Nicholson–Bailey model

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The Nicholson–Bailey model was developed in the 1930s to describe the population dynamics of a coupled host-parasitoid system.a It is named after Alexander John Nicholson and Victor Albert Bailey. Host-parasite and prey-predator systems can also be represented with the Nicholson-Bailey model. The model is closely related to the Lotka–Volterra model, which describes the dynamics of antagonistic populations (preys and predators) using differential equations.

The model uses (discrete time) difference equations to describe the population growth of host-parasite populations. The model assumes that parasitoids search for hosts at random, and that both parasitoids and hosts are assumed to be distributed in a non-contiguous ("clumped") fashion in the environment. In its original form, the model does not allow for stable coexistence. Subsequent refinements of the model, notably adding density dependence on several terms, allowed this coexistence to happen.

Equations[edit]

Model derivation[edit]

The model is defined in discrete time. It is usually expressed as:[1]

with H the population size of the host, P the population size of the parasitoid, k the reproductive rate of the host, a the searching efficiency of the parasitoid, and c the average number of viable eggs that a parasitoid lays on a single host.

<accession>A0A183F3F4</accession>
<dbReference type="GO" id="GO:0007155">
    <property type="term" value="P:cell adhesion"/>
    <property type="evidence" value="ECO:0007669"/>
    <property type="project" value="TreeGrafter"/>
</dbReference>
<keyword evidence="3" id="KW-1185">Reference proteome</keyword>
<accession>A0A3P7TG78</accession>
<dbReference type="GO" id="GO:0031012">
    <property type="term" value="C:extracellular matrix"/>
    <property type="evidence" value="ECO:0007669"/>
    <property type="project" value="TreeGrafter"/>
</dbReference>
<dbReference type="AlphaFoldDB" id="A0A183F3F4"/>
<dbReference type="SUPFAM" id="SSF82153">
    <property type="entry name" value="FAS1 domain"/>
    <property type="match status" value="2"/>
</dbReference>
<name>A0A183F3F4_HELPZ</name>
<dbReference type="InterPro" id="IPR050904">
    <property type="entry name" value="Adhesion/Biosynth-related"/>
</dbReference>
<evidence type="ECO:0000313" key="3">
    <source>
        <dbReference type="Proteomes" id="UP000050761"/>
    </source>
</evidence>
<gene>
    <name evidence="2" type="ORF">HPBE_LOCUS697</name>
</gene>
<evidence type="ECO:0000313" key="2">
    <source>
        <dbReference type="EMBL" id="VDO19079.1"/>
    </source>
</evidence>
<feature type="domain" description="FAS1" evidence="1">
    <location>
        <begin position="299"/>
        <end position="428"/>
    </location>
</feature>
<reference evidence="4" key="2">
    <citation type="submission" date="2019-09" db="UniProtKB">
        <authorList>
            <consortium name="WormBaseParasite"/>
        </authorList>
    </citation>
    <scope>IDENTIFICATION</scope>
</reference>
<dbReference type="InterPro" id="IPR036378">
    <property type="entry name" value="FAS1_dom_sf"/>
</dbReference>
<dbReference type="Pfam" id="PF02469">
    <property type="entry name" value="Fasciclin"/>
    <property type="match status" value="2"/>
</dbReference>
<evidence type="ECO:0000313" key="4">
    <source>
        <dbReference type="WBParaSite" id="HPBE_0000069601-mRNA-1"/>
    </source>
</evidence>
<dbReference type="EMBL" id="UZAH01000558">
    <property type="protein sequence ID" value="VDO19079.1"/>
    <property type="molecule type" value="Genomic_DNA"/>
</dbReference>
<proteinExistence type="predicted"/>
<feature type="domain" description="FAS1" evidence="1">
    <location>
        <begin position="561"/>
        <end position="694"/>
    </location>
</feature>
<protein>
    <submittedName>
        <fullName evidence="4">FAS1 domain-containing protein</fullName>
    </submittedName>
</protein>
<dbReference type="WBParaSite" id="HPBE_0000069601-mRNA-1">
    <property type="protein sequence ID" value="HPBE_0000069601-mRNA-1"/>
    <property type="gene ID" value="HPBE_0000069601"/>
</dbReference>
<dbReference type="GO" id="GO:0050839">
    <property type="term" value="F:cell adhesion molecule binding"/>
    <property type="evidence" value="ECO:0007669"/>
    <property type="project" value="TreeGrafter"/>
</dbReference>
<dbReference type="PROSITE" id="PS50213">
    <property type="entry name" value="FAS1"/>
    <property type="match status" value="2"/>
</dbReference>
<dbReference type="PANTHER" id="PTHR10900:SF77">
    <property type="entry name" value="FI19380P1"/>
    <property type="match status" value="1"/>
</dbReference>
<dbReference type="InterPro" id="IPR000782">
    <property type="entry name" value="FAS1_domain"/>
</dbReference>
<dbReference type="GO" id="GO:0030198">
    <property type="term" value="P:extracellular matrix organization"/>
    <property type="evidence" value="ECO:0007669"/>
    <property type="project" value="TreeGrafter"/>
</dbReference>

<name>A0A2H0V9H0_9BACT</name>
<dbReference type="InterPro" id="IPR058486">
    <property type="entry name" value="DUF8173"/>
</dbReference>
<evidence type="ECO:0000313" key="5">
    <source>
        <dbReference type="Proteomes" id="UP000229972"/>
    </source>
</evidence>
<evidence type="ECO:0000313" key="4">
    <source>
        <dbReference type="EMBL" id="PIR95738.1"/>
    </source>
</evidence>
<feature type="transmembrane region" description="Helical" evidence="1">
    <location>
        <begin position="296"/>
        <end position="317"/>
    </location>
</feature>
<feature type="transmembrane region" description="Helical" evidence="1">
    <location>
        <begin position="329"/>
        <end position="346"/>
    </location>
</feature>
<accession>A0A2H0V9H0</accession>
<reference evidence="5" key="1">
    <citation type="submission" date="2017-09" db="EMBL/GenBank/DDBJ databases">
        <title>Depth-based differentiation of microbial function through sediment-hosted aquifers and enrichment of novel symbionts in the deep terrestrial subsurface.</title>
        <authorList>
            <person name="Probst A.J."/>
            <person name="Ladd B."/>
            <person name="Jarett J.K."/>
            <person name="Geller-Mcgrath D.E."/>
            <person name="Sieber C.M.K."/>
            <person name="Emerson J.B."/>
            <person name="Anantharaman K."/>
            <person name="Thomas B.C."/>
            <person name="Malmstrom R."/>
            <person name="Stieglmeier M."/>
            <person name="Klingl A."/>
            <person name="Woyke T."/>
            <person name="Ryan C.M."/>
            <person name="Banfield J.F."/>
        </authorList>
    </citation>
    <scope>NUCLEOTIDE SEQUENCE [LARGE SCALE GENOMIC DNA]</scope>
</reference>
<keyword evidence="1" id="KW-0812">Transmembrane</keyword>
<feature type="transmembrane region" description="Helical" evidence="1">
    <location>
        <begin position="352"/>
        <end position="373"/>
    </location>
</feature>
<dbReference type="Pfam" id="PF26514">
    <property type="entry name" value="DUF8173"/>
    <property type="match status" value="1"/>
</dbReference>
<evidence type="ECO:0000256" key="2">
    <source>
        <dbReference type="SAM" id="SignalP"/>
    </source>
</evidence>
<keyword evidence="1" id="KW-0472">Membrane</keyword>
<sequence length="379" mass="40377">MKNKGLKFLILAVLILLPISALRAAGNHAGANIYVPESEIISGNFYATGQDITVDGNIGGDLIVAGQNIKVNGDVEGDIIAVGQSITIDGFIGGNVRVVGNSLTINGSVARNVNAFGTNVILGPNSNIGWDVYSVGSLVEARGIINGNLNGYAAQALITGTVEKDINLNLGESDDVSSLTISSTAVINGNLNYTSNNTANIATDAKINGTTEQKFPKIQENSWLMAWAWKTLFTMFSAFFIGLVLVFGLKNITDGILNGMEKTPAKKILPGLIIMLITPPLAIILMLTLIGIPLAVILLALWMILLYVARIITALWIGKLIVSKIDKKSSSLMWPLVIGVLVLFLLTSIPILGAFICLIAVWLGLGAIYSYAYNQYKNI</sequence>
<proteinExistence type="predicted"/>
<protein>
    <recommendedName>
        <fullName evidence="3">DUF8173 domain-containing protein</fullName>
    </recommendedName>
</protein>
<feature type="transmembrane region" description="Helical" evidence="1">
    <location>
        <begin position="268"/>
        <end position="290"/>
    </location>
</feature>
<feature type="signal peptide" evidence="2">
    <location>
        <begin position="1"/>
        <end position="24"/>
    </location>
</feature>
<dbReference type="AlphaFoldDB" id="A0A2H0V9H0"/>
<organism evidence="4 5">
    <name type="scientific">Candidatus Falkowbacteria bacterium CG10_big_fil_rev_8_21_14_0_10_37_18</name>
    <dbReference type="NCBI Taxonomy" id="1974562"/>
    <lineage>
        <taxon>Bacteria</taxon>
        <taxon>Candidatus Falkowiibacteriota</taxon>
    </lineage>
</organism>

This model can be explained based on probability.[1] is the probability that the host will survive predators; whereas is that they will not, bearing in mind the parasitoid eventually will hatch into larva and escape.

Density dependence can be added to the model, by assuming that the growth rate of the host decreases at high abundances. The equation for the parasitoid is unchanged, and the equation for the host is modified:

The host rate of increase k is replaced by r, which decreases when the host population density reaches K.

Model analysis[edit]

Simulating this system usually results in oscillations moving away from an unstable equilibrium.

Depending on the parameter values, this system admits one unstable fixed point, at

This point has positive abundances of P and H only when k is greater than one.

See also[edit]

Notes[edit]

  • ^a Parasitoids encompass insects that place their ova inside the eggs or larva of other creatures (generally other insects as well).[1]

References[edit]

  1. ^ a b c Logan, J. David; Wolesensky, Willian R. (2009). Mathematical Methods in Biology. Pure and Applied Mathematics: a Wiley-interscience Series of Texts, Monographs, and Tracts. John Wiley & Sons. p. 214. ISBN 978-0-470-52587-6. 

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